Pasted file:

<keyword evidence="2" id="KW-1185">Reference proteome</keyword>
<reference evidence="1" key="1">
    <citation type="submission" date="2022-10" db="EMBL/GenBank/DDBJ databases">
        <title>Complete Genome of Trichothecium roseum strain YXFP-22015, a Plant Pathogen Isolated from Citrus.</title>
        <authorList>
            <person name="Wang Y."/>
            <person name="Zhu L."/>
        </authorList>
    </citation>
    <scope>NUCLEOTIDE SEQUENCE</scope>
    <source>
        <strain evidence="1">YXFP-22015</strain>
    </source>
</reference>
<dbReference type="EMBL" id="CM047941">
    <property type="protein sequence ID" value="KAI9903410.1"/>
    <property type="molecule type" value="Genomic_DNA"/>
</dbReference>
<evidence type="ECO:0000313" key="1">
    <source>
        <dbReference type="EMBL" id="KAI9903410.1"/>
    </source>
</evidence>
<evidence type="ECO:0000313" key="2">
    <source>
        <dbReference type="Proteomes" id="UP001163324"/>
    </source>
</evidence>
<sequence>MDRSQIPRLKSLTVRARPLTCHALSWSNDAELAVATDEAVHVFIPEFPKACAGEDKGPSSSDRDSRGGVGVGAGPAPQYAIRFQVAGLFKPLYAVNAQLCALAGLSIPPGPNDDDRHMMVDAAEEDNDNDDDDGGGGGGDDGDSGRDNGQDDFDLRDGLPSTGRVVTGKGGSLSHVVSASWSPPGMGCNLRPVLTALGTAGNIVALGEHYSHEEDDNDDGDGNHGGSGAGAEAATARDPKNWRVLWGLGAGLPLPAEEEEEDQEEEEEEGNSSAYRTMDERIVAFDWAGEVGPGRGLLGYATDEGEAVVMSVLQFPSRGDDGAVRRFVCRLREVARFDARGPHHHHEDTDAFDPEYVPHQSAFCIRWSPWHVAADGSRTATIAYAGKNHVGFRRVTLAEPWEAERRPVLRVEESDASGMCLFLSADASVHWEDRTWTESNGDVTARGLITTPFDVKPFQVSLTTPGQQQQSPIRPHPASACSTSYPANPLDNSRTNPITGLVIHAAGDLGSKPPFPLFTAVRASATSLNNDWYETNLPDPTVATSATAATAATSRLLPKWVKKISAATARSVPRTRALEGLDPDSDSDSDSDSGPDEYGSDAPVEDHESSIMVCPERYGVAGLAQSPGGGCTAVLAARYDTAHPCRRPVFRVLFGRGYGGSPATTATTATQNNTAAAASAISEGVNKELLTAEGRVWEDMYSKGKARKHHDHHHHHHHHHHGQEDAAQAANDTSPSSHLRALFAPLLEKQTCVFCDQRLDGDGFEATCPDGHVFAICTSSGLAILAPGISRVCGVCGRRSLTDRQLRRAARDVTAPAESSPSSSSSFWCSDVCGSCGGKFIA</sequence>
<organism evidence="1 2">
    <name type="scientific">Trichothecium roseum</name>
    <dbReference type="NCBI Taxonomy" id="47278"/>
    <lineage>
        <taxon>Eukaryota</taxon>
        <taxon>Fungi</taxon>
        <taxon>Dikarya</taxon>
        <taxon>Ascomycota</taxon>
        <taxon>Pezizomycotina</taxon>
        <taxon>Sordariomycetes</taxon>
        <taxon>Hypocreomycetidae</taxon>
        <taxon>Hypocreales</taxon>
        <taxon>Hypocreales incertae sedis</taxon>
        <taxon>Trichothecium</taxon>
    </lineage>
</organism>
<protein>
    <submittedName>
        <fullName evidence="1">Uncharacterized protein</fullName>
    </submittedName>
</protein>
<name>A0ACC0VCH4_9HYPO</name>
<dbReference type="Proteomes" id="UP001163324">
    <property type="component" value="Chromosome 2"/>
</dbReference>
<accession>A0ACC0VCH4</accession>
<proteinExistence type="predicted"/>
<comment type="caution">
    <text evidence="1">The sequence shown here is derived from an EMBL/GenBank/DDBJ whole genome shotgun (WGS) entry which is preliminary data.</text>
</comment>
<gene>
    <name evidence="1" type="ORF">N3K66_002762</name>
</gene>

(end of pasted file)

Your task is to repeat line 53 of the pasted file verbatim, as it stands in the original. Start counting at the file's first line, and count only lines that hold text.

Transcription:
    <property type="component" value="Chromosome 2"/>